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Mineral Buffering of Contaminated Ground Water Compositions at a Hazardous Waste Site in Southwestern Louisiana
Jeffrey S. Hanor (1), Kathleen M. McManus (1,2), Vishnu Ranganathan (1,3), Shaobing Su (1,4)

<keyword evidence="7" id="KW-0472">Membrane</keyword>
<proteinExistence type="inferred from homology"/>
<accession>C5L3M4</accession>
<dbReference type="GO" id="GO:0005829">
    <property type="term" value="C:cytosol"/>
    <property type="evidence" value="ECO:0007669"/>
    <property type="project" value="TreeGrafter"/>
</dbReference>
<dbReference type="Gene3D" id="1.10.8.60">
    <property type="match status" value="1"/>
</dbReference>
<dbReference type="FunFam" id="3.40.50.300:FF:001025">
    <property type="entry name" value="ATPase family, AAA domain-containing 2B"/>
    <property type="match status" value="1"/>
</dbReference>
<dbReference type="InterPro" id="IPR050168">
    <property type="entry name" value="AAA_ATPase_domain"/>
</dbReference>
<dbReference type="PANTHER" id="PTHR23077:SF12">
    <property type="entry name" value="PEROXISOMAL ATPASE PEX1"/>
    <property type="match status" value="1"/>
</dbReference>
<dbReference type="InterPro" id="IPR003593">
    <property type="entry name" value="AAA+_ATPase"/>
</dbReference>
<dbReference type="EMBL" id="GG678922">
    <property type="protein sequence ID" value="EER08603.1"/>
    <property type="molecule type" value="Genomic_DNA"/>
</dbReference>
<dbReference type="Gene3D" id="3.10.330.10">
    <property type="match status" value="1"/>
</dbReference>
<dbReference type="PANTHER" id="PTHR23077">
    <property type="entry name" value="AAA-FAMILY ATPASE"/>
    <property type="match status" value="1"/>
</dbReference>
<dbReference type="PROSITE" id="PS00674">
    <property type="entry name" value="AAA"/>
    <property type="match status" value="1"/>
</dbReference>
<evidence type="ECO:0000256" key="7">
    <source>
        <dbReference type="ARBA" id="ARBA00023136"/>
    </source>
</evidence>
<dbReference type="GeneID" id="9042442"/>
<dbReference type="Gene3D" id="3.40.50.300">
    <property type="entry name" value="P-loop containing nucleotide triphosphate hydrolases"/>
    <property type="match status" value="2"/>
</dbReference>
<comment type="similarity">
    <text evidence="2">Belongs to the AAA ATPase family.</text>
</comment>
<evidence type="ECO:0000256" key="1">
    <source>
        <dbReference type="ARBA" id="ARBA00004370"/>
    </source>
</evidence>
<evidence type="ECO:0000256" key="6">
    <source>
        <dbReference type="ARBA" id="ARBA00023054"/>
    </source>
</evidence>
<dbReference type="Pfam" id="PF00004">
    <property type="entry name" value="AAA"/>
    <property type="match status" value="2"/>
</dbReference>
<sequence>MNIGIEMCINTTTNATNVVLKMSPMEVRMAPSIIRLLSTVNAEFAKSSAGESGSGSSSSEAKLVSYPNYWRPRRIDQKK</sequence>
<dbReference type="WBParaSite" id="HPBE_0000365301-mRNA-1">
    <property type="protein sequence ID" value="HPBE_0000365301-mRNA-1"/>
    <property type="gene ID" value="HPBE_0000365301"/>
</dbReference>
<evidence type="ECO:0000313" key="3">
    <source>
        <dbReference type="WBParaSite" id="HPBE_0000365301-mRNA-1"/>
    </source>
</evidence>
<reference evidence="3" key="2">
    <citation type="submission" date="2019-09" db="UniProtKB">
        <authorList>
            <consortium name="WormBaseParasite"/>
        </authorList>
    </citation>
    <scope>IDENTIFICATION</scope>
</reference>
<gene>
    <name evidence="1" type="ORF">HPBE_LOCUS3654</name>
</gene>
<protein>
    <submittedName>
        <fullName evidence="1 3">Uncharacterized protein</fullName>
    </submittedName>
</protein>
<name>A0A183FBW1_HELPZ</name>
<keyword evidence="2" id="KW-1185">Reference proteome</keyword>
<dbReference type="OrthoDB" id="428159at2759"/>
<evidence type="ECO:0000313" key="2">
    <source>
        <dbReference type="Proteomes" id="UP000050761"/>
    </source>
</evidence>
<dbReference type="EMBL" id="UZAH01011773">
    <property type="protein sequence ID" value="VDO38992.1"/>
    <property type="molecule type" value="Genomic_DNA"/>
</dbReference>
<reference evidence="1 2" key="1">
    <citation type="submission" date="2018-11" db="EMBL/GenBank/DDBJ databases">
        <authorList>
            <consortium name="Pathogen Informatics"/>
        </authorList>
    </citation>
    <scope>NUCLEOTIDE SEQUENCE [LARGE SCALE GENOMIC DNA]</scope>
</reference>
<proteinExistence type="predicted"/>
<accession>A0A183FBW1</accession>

Thermodynamic evaluation of the composition of ground waters contaminated by chlorinated hydrocarbon and chloride wastes at a site in southwestern Louisiana provides strong evidence for the chemical buffering of pH, major cations, and dissolved silica in both contaminated and uncontaminated waters by metastable equilibrium with respect to the assemblage kaotinite-smectite-illite-calcite-dolomite, mineral phases known to be present from mineralogical analysis. Such buffering serves as a sink for acids released by the dehalogenation and reoxidation of carbon in organic wastes, as for example, carbon tetrachloride: CCl4 + 3H2OH2CO3 + 4HCl. Although such acids should eventually be consumed by mineral-fluid reactions, sediment porosity and permeability may be altered, as suggested by the enhanced authigenic mineral dissolution and precipitation observed in contaminated sediments at the site. By altering the permeability framework, the rates and pathways of ground water flow and contaminant transport could be modified in ways which complicate modeling waste migration rates and in planning remediation strategies. Contaminated ground waters at the site have lower values of pH and dissolved silica and elevated alkalinities relative to uncontaminated waters. The systematic use of these water quality parameters in waste site characterization studies at similar sites would provide clues as to whether mineral-water reactions and possible consequent changes in permeability have occured as a result of the presence of contaminants.
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